the pigeon letters blog
Flourishes for Serif Lettering

Flourishes for Serif Lettering

hand lettering lettering Jan 28, 2021

We’ve seen flourished brush lettering, but what about applying the same concept to another style of lettering? Today I’m going to show you a different style of lettering flourishes, one that I am a little (a lot) obsessed with. 

I’m Kerry from @theinkybrush and I’ve always loved playing around with type and lettering. I’m going to show you how to apply it to serif letters for this art nouveau-inspired style, and give you some tips on drawing serif letters, but feel free to try it with sans serif too (another style I also love!). I've also included a worksheet of the serif alphabet with flourishes! This is a great way to practice your technique.

 

Supplies

Alternatively, you can use Procreate, as I have here. I usually do this by hand but I did this on Procreate to give you clearer images.

 

Step 1: Create Lettering Guidelines

 

Draw yourself some evenly spaced lines, including a little gap between them, and do a quick sketch of your quote so you can place your letters properly. Feel free to take mine as a starting point!

 

 

Step 2: Draw Serifs

Sketch over your draft and transform them into serifs. Apply a similar concept with thick and thin lines to your letters like you would with brush lettering. Start by thickening your downstrokes and making your draft letters, block letters. If you’re doing this sans serif, make sure you keep all your letters at even width all the way through (and your flourishes later).

Pro Tip: Horizontal lines should be thin (even with a T or Z, super tempting to make them horizontally thicker, the only exception is the number 7 where your top stroke is thick and your down is thin).

Pro Tip: The letter A always has a thicker left stroke. For curves, blend your thicker strokes into your thin strokes (look at the D for an example).

Pro Tip: Also as a general block letter guide, if you like to draw boxes for your letters instead of using a ghost template (like I have in this tutorial), when you have a curve or diagonals (think A, R, K, D, O), the curve and end of your diagonals should go past your box edges, so keep that in mind to give yourself enough space. 

 There are so many different kinds of serifs, I’ve sketched out a few different ones to give you some inspiration. Mine are bracketed but instead of a sloped edge, I kept mine straight. You can also look at serif fonts to give you some inspiration if you’re not sure how a letter should look. Add these to the ends of your strokes.

 

Step 3: Experiment with Flourishes

Here are a few of my experiments. They’re in red so you can see. Try changing your horizontals into tilde (~) shapes such as the H or the T crossbar or even with the letter E. Exaggerate shapes and make them bigger (see S and D). I find rounded/circular flourishes work well for this style. Try and keep it balanced, don’t add flourishes only to the one side of your layout, or only at the top or the bottom, if there’s a flourish in the top left, try to add one to the bottom right too, be aware that you want them spaced evenly so you don’t end up with a lopsided layout.

I’ve done a flourished alphabet (see at the end) for some extra inspiration!

 

 

Step 4: When your happy, sketch in your flourishes and apply the same thick/thin concept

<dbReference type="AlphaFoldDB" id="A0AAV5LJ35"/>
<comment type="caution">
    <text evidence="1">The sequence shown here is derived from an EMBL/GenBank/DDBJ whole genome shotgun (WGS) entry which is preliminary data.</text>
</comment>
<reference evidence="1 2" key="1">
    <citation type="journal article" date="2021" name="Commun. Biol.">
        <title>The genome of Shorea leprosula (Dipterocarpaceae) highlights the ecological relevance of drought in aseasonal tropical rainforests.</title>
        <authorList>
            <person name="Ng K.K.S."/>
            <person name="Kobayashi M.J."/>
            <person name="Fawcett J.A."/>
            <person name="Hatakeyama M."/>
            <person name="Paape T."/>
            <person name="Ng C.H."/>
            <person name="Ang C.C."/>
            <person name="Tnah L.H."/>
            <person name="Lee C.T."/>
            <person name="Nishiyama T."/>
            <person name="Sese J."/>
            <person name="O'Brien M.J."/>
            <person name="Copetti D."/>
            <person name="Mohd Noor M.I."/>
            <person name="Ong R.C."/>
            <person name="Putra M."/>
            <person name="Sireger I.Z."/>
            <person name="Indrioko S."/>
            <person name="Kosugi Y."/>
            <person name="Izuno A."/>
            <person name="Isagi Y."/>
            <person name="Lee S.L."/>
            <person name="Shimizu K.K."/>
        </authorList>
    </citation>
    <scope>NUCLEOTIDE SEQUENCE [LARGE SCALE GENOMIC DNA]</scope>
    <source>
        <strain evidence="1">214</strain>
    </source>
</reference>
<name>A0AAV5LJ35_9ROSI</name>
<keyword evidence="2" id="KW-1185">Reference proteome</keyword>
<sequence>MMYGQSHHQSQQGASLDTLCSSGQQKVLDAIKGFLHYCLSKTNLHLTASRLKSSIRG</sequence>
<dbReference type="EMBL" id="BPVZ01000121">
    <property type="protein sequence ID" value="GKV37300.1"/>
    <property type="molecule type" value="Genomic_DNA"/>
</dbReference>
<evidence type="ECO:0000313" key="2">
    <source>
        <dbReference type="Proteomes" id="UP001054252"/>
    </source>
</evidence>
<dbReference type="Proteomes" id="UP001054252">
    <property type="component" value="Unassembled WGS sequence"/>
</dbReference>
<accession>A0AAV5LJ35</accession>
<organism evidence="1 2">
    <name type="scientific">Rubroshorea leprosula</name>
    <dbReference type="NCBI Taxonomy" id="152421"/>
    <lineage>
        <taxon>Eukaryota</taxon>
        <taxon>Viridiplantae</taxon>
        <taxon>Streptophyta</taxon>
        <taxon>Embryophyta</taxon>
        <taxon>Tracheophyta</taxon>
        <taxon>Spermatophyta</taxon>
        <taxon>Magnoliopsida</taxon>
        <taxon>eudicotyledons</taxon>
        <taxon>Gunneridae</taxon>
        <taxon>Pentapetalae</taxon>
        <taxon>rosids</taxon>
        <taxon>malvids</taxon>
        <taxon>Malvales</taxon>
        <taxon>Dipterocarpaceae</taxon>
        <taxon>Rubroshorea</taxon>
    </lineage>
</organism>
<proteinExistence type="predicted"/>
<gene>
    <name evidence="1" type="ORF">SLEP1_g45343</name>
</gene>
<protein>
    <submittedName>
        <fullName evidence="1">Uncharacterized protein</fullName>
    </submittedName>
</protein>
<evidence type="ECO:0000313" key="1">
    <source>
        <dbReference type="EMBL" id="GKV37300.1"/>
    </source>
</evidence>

Don’t worry about composition just yet. I also add a little circle to the end of my flourishes/curves for that art nouveau/ornamental feel; you can make these as big or small as you like if you’ve chosen to add them. Erase the guides after.

 

Step 5: Trace each word on a different piece

Now that you’re happy with your letters, use tracing paper, trace each word on a different paper. Then you can rearrange them so your spacing and your layout look right, I’ve roughly centralized mine to account for flourishes and bought the word day up so the spacing is similar to seize and the. Once you're happy, you can sketch your final layout. Don’t worry about overlaps, I quite like my flourishes to overlap.

 

 

Step 6: Ink it!

 

You can fill in your letters or leave white space in your thick strokes. Add a drop shadow or ornamental doodles if you'd like. Use whatever medium you’re in the mood for!

 

And you’re done! Give yourself a high five and tag me on Instagram (@theinkybrush), I’d love to share your lettering. And as promised, here’s my flourished alphabet for you. 

 These aren’t the only ways to flourish letters but you can take one letter and use it for a different letter, for example, you could take the letter P here and add the flourished top and use it for the letter R, or use the flourish on M for an N.

Flourishes can vary, and it depends on your word and layout so use this as a starting point to develop your own flourish style! Don't forget to grab my worksheet for practice and happy lettering!

 

Check out my stuff and things!

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Hi! I’m Kerry (@theinkybrush on Instagram) and I’m an artist! I started with bullet journaling and brush lettering, now I experiment with hand-drawn type styles, watercolor, ink, and gouache painting (even resin and making gifs). I have formal art training but that was focused on digital skills, so all my current work is self-taught. I love to help and teach people (if I wasn’t so scared of public speaking I might even have been a teacher), and run a Facebook group with my best friend to help people with all things art. I’m also a nurse, a hoarder of books, cat mom, and all things spooky lover.

 

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